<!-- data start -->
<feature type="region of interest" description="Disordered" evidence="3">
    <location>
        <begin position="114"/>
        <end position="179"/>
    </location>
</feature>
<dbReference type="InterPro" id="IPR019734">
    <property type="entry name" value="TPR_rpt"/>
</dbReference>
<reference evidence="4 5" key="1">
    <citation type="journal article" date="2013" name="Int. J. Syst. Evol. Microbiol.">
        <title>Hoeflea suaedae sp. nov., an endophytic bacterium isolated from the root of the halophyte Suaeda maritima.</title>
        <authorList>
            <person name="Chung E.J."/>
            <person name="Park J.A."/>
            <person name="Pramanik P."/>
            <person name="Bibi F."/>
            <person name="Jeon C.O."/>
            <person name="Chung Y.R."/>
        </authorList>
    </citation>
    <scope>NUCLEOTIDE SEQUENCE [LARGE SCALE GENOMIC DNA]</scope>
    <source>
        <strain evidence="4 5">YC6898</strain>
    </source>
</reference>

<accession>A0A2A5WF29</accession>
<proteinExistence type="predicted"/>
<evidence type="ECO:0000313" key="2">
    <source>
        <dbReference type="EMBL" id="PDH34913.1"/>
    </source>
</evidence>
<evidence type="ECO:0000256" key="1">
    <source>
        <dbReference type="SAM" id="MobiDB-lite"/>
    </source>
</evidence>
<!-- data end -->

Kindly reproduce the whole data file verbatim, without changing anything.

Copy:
<feature type="region of interest" description="Disordered" evidence="3">
    <location>
        <begin position="114"/>
        <end position="179"/>
    </location>
</feature>
<dbReference type="InterPro" id="IPR019734">
    <property type="entry name" value="TPR_rpt"/>
</dbReference>
<reference evidence="4 5" key="1">
    <citation type="journal article" date="2013" name="Int. J. Syst. Evol. Microbiol.">
        <title>Hoeflea suaedae sp. nov., an endophytic bacterium isolated from the root of the halophyte Suaeda maritima.</title>
        <authorList>
            <person name="Chung E.J."/>
            <person name="Park J.A."/>
            <person name="Pramanik P."/>
            <person name="Bibi F."/>
            <person name="Jeon C.O."/>
            <person name="Chung Y.R."/>
        </authorList>
    </citation>
    <scope>NUCLEOTIDE SEQUENCE [LARGE SCALE GENOMIC DNA]</scope>
    <source>
        <strain evidence="4 5">YC6898</strain>
    </source>
</reference>

<accession>A0A2A5WF29</accession>
<proteinExistence type="predicted"/>
<evidence type="ECO:0000313" key="2">
    <source>
        <dbReference type="EMBL" id="PDH34913.1"/>
    </source>
</evidence>
<evidence type="ECO:0000256" key="1">
    <source>
        <dbReference type="SAM" id="MobiDB-lite"/>
    </source>
</evidence>